All is well in the peaceful town of Willard, where life seems permanently stuck in the 1950s. The sun is always shining, the flowers are always blooming -- and zombies handle most of the more mundane tasks, thus freeing up the good citizens of Willard to enjoy their lives. You see, several years back, space dust fell on the earth, causing the dead to rise and become flesh-eating legions of the undead. There were the terrible Zombie Wars, when mankind fought not to be cannibalized by the rotting corpses of friends and family, and then came ZomCon. ZomCon invented a security collar that, when attached around a zombie's neck and activated, it turns a vicious, flesh-devouring monster into a productive member of the community. Thanks to ZomCon, zombies deliver mail, take care of the trash, and do countless other menial tasks, and the living citizens of the community are safe -- so long as the collars work.

Everyone in Willard seems pretty happy with the zombie arrangement; after all, so long as the collars work, the zombies are perfectly safe, and the more zombies one owns, the less physical labor one has to do. No one has actually asked the zombies their opinion, of course, but since they're already dead, no one seems to think that matters much -- except for young Timmy Robinson (K'Sun Ray). Timmy is always troubling the adults around him with his penetrating questions about zombies. Like, for instance, are zombies alive? Do they remember their lives and their families? And if the star dust made all the dead come back to life, what about all those people buried in coffins? Timmy is also confused about the relationship his neighbor, Mr. Theopolis (Tim Blake Nelson) has with his zombie, Tammy; let's just say that Mr. Theopolis is a little unnaturally attached to his relatively attractive zombie ("Got her before she even started to decompose!" he explains cheerily to Timmy), but his parents don't really want to answer Timmy's penetrating questions any more than his teacher does.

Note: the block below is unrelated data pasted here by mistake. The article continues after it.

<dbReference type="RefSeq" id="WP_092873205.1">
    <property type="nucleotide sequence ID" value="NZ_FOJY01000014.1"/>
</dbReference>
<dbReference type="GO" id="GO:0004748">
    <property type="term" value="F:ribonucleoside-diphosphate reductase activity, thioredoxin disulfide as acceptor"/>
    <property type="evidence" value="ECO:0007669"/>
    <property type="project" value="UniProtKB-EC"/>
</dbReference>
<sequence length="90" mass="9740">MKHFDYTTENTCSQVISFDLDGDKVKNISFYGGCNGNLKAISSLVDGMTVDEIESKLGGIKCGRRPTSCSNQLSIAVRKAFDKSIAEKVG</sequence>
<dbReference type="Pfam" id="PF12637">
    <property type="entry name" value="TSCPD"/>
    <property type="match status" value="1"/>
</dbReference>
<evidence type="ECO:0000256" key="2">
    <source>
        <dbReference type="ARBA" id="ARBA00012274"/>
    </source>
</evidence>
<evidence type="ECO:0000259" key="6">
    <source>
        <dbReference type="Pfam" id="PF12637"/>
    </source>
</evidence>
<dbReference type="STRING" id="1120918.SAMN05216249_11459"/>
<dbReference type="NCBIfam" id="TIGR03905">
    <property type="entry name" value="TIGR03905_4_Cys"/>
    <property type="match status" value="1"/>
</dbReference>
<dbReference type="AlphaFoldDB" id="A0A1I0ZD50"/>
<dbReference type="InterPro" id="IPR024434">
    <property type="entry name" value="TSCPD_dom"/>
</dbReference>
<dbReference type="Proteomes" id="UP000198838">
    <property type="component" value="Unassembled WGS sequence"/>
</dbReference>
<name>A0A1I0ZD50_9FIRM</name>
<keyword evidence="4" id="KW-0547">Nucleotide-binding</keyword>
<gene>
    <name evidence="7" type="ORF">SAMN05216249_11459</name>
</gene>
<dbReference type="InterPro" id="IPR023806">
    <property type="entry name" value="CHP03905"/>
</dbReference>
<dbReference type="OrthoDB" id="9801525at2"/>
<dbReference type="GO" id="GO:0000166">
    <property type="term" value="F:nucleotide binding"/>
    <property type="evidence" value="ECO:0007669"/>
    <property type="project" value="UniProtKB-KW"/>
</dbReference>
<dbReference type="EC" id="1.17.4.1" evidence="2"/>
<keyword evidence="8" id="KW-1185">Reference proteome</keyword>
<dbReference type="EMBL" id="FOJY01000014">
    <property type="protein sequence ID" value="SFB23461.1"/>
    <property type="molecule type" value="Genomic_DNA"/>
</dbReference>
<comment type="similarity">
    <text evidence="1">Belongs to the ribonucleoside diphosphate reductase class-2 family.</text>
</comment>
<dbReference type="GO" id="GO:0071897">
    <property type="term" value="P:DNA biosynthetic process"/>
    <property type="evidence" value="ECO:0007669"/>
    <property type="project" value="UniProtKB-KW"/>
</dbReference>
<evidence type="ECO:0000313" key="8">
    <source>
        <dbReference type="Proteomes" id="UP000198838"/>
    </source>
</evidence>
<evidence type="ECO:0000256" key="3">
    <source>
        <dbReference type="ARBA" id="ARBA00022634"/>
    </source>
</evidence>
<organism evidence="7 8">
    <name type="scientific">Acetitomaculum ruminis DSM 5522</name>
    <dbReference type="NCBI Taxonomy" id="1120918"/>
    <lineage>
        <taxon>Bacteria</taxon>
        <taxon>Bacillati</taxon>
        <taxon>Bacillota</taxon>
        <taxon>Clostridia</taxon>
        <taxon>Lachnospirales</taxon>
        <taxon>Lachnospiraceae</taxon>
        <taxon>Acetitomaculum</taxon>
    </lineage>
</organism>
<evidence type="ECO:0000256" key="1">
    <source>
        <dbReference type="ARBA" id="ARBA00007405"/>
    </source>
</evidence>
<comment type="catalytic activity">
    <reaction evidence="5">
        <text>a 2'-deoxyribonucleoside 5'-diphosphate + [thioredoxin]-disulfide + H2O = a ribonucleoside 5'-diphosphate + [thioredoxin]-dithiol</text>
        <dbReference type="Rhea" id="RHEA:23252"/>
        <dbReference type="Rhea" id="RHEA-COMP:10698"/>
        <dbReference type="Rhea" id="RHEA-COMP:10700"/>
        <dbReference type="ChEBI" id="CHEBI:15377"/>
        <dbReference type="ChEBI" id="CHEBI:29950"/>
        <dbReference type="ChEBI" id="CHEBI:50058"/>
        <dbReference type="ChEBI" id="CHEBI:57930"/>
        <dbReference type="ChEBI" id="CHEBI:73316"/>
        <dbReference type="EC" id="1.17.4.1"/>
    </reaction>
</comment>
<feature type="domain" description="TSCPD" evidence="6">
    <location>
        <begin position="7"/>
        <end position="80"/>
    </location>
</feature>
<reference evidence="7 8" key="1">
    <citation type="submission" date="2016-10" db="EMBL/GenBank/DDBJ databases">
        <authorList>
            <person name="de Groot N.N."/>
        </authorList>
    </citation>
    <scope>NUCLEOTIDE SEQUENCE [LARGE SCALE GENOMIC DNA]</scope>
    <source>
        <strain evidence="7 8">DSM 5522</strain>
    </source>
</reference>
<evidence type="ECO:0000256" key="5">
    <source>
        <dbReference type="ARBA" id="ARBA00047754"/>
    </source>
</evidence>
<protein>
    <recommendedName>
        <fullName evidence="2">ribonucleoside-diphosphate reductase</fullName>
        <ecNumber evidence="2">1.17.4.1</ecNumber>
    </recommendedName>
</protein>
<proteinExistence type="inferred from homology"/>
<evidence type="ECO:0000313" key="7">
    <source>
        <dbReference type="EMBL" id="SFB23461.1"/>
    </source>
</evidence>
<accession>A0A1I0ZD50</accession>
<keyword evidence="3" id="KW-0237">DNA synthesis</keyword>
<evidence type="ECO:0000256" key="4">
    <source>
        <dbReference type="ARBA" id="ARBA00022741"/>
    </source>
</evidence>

Timmy's family doesn't have a zombie, because his father, Bill (Dylan Baker) has, well, zombie issues that cropped up after he had to kill his own zombie-father. But one day Timmy's mother Helen (Carrie-Anne Moss) brings home a zombie anyhow. She's always hated being the only one on the block without one, and the new neighbors -- the dad of the family is the head of security for Zomcon -- have three. Timmy isn't sure about this whole zombie thing, much less about his family actually having one, until one day the zombie starts playing catch with him after Timmy's dad stands him up yet again. Timmy names his zombie Fido (Billy Connolly), and before you can say "substitute father figure" they are doing everything together. At last Timmy, the boy nobody likes, has a friend. After Fido saves Timmy from a pair of bullying brothers who are always picking on him, the pair become inseparable.

Meanwhile Helen is also finding there's more to Fido than just the convenience of having someone else to do the household chores. She finds in Fido the warmth and companionship missing from her frigid marriage. Then Fido's collar malfunctions, and he accidentally kills a neighbor, who becomes a zombie herself, and so on, and so on, until murderous zombies are running amok within the pristine parameters of Willard. Will Timmy be able to protect Fido from the ramifications of snacking on the neighbor, or will he lose his one and only friend?

Fido is a very funny film, and well-directed by helmer/co-writer Andrew Currie. There's a political message under there as well, even if the film doesn't beat you over the head with it. Put it in the context of the absurd -- zombies as household slaves and pets -- and it's a farce. But issues of race and class divide are very real, and as you watch Fido you can't help but make comparisons to our own social issues. Moss and Baker are good as the mom and dad, but the real stars of the show are Connolly and Ray, who bring the relationship between Timmy and Fido to life. Connolly does an admiral job of giving Fido warmth and personality without ever saying a line, and Ray, I expect, we'll be seeing a lot more of in the future.